We may live in a time and culture in which research evidence is highly valued, but other kinds of knowledge can be just as useful in our lives and work. Indeed, many of the questions relevant to women’s experiences and midwifery practice cannot be answered via formal research methods, and even when we have good-quality research findings, other issues still need to be considered. For this and many other reasons, I have long taken the position that we need to value, explore and use other ways of thinking and knowing, and in this article I want to do just that by exploring a practice that is often used but seldom researched.
The cold drink theory
I noticed that the Royal College of Obstetricians and Gynaecologists (RCOG) librarians had considered a question posed to them about whether there was any evidence for the practice of giving a pregnant woman a drink of cold water to encourage fetal movement or improve reactivity in cardiotocography (RCOG 2015). This practice is used in situations where a baby isn’t currently active and the woman and/or health professional would like it to be, for example where a woman is undergoing routine monitoring and the tracing of the fetal heart rate indicates that her baby is well but sleeping. In this situation midwives may offer the woman something to drink in the hope of shortening the time that she has to remain on the monitor. I think it is important to note, however, that this is not something that would be used if there was concern that there might be a problem.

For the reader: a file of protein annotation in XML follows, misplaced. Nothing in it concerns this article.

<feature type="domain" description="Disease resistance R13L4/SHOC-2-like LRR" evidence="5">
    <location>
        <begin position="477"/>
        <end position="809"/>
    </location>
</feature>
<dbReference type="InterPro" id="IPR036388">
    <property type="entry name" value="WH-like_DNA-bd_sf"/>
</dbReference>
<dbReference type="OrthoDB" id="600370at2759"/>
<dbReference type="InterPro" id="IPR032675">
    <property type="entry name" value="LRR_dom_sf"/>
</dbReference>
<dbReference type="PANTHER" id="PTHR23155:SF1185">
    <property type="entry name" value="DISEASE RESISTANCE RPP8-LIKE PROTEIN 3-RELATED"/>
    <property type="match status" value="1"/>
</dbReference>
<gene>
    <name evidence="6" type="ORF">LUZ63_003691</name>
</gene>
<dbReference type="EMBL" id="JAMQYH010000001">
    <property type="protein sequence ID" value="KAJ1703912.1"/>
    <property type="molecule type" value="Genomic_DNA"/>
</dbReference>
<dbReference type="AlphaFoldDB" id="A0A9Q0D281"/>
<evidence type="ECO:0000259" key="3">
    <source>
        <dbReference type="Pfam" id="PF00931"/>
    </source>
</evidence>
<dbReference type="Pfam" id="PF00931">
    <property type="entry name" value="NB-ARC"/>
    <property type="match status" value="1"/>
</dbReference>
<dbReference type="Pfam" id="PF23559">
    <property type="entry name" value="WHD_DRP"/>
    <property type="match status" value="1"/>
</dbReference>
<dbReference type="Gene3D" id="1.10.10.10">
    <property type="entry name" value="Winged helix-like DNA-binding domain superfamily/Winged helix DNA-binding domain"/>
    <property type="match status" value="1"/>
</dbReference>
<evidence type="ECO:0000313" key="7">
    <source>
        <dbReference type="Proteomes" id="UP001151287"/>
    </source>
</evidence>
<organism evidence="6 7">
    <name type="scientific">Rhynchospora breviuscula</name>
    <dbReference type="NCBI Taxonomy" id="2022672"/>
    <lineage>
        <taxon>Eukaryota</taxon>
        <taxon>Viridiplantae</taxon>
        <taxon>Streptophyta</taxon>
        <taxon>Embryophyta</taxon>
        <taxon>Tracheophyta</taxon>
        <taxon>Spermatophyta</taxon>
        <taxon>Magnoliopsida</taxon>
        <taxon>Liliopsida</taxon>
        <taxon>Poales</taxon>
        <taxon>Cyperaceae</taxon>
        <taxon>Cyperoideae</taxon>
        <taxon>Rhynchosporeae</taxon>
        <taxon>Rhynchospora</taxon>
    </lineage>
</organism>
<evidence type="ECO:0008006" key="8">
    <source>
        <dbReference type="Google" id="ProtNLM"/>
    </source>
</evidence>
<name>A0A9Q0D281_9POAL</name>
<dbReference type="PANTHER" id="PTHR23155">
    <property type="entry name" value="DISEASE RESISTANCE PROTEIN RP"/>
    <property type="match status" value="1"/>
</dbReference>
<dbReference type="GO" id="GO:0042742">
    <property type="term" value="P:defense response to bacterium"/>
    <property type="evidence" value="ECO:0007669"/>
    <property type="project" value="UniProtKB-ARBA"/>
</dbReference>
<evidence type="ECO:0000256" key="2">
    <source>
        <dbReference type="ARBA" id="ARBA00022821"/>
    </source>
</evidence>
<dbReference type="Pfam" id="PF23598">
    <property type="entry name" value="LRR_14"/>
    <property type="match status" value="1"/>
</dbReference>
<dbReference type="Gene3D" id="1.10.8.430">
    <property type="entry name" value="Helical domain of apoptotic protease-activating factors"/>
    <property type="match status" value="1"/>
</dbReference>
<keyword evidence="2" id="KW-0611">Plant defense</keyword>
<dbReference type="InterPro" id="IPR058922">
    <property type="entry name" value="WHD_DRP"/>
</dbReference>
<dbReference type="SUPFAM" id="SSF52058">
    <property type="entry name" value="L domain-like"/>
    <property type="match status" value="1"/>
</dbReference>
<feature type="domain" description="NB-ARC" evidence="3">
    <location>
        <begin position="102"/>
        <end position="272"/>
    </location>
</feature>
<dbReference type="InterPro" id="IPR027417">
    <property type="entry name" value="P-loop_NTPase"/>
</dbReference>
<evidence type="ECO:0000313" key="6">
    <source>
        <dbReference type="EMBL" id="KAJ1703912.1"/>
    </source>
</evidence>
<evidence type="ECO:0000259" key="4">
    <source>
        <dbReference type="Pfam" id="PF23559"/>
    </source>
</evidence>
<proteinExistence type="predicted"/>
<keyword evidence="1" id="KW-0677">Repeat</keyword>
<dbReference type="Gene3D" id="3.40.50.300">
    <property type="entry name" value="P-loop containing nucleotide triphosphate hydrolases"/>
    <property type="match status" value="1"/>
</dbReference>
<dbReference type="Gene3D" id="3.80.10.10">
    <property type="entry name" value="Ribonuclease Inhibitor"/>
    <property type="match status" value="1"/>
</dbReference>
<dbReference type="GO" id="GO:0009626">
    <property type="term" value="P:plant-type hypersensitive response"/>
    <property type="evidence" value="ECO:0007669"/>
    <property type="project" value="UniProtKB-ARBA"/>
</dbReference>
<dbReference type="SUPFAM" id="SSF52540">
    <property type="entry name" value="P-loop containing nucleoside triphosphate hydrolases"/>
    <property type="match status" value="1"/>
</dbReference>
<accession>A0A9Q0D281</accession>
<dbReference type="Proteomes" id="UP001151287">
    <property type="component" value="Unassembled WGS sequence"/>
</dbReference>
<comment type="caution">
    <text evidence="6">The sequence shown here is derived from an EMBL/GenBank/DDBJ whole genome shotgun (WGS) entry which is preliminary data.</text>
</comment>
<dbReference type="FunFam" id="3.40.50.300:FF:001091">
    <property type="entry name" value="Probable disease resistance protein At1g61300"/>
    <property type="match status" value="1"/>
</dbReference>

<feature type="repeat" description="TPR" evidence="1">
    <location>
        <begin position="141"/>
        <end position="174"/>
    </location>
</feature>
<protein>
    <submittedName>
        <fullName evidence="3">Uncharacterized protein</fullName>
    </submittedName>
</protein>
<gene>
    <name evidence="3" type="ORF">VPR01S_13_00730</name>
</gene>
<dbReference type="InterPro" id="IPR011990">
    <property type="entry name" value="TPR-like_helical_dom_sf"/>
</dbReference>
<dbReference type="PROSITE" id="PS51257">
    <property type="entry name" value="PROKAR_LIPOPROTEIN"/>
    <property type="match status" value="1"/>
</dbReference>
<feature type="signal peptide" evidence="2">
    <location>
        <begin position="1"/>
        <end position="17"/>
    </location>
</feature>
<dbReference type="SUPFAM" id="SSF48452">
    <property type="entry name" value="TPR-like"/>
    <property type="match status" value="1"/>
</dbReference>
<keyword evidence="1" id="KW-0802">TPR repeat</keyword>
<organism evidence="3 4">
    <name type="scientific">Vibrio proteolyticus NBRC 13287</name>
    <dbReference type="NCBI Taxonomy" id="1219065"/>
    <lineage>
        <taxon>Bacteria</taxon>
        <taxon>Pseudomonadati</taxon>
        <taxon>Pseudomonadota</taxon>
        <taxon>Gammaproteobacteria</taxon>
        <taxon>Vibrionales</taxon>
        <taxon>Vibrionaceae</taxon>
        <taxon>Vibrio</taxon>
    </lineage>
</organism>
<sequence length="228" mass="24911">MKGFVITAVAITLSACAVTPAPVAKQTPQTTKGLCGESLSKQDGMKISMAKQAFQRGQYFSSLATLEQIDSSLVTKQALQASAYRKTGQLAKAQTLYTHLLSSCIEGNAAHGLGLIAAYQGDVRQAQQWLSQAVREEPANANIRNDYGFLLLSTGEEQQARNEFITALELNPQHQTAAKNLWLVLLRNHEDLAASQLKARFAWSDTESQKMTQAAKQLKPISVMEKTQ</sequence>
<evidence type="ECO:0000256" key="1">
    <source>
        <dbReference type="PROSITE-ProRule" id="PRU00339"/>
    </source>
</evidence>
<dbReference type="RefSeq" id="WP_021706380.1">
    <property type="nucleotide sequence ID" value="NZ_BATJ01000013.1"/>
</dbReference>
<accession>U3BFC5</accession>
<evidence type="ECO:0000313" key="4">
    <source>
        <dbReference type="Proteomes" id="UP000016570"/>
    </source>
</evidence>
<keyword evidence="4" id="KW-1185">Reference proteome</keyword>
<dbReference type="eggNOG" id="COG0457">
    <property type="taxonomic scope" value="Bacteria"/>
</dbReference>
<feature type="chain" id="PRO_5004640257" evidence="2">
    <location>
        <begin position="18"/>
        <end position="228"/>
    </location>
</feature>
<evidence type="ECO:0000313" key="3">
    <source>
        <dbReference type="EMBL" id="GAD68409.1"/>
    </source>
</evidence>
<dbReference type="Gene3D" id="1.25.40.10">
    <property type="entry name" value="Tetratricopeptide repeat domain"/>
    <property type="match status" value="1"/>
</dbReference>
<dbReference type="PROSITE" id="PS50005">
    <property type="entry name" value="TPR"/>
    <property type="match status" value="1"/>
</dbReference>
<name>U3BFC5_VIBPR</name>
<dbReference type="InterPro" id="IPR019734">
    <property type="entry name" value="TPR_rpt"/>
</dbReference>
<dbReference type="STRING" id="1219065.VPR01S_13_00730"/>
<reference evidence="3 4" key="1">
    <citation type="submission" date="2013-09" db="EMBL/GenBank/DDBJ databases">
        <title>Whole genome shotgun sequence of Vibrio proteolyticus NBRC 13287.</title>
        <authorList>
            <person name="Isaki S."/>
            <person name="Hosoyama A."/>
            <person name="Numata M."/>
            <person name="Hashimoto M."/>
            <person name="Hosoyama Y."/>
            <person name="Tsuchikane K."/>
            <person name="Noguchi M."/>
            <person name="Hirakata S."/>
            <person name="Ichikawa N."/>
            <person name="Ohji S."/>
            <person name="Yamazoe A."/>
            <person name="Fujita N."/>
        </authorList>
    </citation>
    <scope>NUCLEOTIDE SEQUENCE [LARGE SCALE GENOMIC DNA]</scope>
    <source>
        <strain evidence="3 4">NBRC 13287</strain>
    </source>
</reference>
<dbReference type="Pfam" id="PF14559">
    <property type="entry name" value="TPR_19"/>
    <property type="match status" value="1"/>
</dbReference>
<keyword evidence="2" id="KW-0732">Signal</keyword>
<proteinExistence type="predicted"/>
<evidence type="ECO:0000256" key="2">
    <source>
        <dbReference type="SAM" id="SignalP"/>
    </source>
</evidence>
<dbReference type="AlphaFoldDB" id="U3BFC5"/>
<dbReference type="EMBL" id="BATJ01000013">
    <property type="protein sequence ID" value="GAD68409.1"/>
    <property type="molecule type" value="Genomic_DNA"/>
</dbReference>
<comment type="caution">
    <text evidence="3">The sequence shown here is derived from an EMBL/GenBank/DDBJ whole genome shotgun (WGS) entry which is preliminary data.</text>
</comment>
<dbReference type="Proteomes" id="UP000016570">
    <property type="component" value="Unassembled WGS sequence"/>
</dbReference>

The RCOG (2015) found no evidence to support this practice. But a lack of research evidence doesn’t necessarily mean something doesn’t work, and I decided to ask midwifery and medical colleagues about their experience of this. I posed this question on social media and amongst colleagues, and I am going to share some of the responses in this and next month’s article, because they provide interesting food for thought about this topic and the knowledge we use in practice.
A range of responses
The respondents include midwives, student midwives, doctors and childbirth educators. I want to acknowledge that I have not used any of the usual means of ensuring that an investigation is sound, reliable and/or that the participants are representative of any particular group, so we should not over-estimate what we can take from this data. One interesting element of using social media to gather data is that it is easy to see when others agree with (or ‘like’) a particular comment. I don’t think it is unreasonable to suggest that a viewpoint which was ‘liked’ by many people is worth drawing attention to. At the time of writing, the most popular comment was this one:
‘Working in antenatal Day Unit, [I] saw this work often and very quickly on a daily basis. Cold water and a biscuit normally made a huge difference in a CTG trace. The difference in a CTG could be framed to visualise to pregnant Mums the importance of regular meals. Too many Mums skip meals or fast despite evidence that it can affect their baby too. When cold water and a biscuit didn’t work, it rang alarm bells and reason to look more closely.’ Midwife A